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The extent of the coverage of legal professional privilege was also examined in AAB No.

19/2009. In this case, an employee whose employment was terminated made a data

access request for her personal data contained in a report compiled by the in-house

legal counsel of the employer. In refusing her data access request, the employer stated

that the report was prepared by the in-house legal counsel for the purpose of giving

legal advice and so was exempt under section 60 of the Ordinance. The report also

contained attachments. The question before the AAB was whether legal professional

privilege applied to the advice given by the in-house legal counsel and whether it

extended to cover the documents attached to the report.


Having considered the fact that the right to confidential legal advice is protected under

the Basic Law


and common law, the AAB held that in-house lawyers enjoy the same

legal professional privilege as external lawyers in relation to legal communications. As for

the documents attached to the report, the AAB took the view that section 60 of the

Ordinance should not and does not give a blanket claim to any pre-existing documents

obtained by a solicitor for purposes of litigation or legal advice. The requested data in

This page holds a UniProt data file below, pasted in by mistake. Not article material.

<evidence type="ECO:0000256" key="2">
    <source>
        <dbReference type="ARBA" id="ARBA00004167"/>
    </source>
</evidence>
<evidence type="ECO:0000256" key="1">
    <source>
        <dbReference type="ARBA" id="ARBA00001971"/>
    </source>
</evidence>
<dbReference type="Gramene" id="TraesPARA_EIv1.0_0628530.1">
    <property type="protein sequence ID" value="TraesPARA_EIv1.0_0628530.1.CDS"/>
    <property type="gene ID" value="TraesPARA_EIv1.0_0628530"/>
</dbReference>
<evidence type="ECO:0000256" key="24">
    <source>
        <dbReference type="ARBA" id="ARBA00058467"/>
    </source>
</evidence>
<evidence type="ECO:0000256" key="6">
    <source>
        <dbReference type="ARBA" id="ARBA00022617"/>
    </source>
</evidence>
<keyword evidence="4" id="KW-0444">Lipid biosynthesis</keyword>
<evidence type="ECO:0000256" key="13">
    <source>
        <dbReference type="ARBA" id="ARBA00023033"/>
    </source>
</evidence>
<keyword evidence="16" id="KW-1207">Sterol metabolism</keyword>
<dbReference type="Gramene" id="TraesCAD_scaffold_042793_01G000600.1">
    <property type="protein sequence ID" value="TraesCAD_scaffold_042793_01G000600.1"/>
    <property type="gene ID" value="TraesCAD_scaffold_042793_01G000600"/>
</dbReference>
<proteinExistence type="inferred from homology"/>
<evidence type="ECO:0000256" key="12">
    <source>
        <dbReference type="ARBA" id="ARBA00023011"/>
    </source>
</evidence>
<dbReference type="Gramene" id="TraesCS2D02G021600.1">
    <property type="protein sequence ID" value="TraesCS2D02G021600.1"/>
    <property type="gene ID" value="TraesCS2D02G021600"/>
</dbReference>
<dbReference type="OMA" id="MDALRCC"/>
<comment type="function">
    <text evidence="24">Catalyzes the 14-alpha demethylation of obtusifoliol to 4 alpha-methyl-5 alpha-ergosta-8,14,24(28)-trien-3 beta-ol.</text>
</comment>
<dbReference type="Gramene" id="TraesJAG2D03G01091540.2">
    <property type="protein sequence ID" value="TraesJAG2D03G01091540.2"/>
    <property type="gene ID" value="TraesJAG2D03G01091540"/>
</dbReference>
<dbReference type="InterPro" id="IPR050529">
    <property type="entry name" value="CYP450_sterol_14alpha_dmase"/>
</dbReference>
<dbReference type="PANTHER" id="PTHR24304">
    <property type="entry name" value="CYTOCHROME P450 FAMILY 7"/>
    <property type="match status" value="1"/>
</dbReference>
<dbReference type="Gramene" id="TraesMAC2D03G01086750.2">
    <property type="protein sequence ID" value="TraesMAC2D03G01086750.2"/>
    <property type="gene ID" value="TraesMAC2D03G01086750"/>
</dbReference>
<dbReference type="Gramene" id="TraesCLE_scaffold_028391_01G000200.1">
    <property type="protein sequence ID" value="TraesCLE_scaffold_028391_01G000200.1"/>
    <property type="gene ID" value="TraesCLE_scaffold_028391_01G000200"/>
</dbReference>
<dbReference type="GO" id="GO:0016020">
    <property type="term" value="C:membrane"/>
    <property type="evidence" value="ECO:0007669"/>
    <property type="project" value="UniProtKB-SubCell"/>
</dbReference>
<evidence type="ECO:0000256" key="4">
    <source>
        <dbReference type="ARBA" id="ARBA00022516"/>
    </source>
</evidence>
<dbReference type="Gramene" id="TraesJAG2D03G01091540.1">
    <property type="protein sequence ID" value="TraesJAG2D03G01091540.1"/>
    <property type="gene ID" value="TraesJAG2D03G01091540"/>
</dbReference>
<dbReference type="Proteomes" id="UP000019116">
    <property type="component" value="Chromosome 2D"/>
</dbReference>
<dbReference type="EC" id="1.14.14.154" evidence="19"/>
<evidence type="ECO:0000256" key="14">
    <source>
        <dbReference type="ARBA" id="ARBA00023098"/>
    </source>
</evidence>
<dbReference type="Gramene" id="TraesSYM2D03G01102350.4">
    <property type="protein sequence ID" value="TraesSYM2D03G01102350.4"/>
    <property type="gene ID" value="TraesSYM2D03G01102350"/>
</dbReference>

this case was contained in: (i) a document created for the purpose of being shown to

the lawyer; (ii) a document prepared by the employee herself; (iii) a document filed by

the employee herself; and (iv) a judgment of the Court. The AAB took the view that item

(i) was covered by legal professional privilege; items (ii) and (iii) did not qualify for legal

professional privilege as they were prepared or filed by the employee; and item (iv) did

not qualify for any legal professional privilege as it was a document open to the public.


Section 60A— Self-Incrimination


Under common law, an individual has the fundamental right and privilege against

disclosure of any information that may incriminate himself. The Ordinance as originally

drafted did not, however, allow a data user to refuse to comply with a data access

request on the grounds that compliance with that request will incriminate himself. The

new section 60A introduced by the Amendment Ordinance serves to uphold the

common law principle of privilege against self-incrimination, and provides as follows:

(1) If, as a result of complying with a request under a provision of data protection principle

6 or section 18(1)(b) in relation to any personal data, a data user might be incriminated

in any proceedings for any offence other than an offence under this Ordinance, the

data is exempt from that provision or section.

(2) Information disclosed by a data user in compliance with a request under a provision of

data protection principle 6 or section 18(1)(b) is not admissible against the data user in

any proceedings for an offence under this Ordinance.


Article 35.


The discovery application was made again for the same document in a civil action brought by the employee against

the employer in


. The Court agreed with the AAB that item (i) is covered by legal professional privilege. It

was further ordered that while the other items would not by themselves qualify for legal professional privilege, they

should not be disclosed as they could shed light on the trend of the advice given by the in-house lawyer to the employer.